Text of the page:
Self-contained self-rescuer field evaluation: seventh-phase results.
Pittsburgh, PA: U.S. Department of Health and Human Services, Public Health Service, Centers for Disease Control and Prevention, National Institute for Occupational Safety and Health, DHHS (NIOSH) Publication No. 2002-127, (RI 9656), 2002 Mar; :1-13
The National Institute for Occupational Safety and Health, National Personal Protective Technology Laboratory, has undertaken a study to determine how well self-contained self-rescuers (SCSRs), deployed in accordance with federal regulations (30 CFR 75.1714), hold up in the underground enviroment with regard to both physical damage and aging. This report presents findings regarding laboratory-tested SCSRs in the seventh phase of testing from May 1999 to August 2000. The SCRSs were tested on human subjects and on a breathing and metabolic simulator. The reslults indicate that most of the apparatus, if they pass their approved inspection criteria, perform satisfactoraly. The developed CSE SR-100s, however, exhibited significantly higher inhaled carbon dioxide (CO2) levels than new units. as they did the in the previous two phases. Several Draeger OXY K-Pluses that rattled when shaken were found to have pottasum superoxide (KO2) particles throughout the breathing circuit, incluiding the mouthpiece. Draeger investigated the problem and developed a shake test to detect damaged units. The durations of new Ocenco M-20s were statistically significantly longer than those of deployed units, although only by 2 min.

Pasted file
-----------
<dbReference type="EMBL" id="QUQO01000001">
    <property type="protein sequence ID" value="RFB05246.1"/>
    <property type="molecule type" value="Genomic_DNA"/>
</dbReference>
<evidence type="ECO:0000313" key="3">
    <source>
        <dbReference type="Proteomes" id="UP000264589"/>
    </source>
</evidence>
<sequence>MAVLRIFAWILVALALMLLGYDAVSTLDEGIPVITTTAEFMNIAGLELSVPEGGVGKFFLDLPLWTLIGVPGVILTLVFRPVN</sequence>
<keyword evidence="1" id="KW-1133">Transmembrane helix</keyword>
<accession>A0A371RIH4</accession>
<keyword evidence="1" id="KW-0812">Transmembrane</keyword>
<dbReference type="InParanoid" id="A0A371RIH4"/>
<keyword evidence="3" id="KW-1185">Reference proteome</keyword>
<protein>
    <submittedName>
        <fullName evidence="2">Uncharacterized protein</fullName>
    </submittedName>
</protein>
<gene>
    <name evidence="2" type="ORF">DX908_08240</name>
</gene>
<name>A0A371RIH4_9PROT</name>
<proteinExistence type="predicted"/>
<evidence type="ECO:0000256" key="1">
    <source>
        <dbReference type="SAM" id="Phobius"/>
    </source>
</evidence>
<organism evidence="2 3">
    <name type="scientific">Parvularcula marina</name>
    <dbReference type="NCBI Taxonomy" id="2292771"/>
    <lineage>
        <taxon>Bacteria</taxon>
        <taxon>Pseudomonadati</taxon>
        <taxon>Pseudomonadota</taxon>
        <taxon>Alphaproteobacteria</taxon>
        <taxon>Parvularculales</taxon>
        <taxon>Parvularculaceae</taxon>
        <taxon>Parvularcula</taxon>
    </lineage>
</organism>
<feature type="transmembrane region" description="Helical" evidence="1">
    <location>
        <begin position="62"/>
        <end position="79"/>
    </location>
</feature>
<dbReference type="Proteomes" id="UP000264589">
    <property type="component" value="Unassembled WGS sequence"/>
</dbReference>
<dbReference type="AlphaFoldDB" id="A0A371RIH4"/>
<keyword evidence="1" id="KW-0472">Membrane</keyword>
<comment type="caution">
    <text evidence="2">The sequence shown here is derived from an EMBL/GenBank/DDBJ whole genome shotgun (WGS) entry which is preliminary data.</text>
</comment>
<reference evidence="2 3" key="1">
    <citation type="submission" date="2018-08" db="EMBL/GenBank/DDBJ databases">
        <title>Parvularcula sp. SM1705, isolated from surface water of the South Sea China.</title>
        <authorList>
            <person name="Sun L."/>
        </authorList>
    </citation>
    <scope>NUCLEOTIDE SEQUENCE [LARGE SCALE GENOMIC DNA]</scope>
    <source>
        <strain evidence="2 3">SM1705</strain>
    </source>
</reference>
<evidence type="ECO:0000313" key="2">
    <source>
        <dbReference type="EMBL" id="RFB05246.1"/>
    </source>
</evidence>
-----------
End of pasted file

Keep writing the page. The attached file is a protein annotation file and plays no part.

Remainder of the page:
Mining-industry; Mining-equipment; Mine-workers; Miners; Underground-mining; Underground-miners; Personal-protective-equipment; Personal-protection
Report of Investigations; Numbered Publication
NTIS Accession No.
DHHS (NIOSH) Publication No. 2002-127; RI-9656
Research Tools and Approaches: Control Technology and Personal Protective Equipment
National Institute for Occupational Safety and Health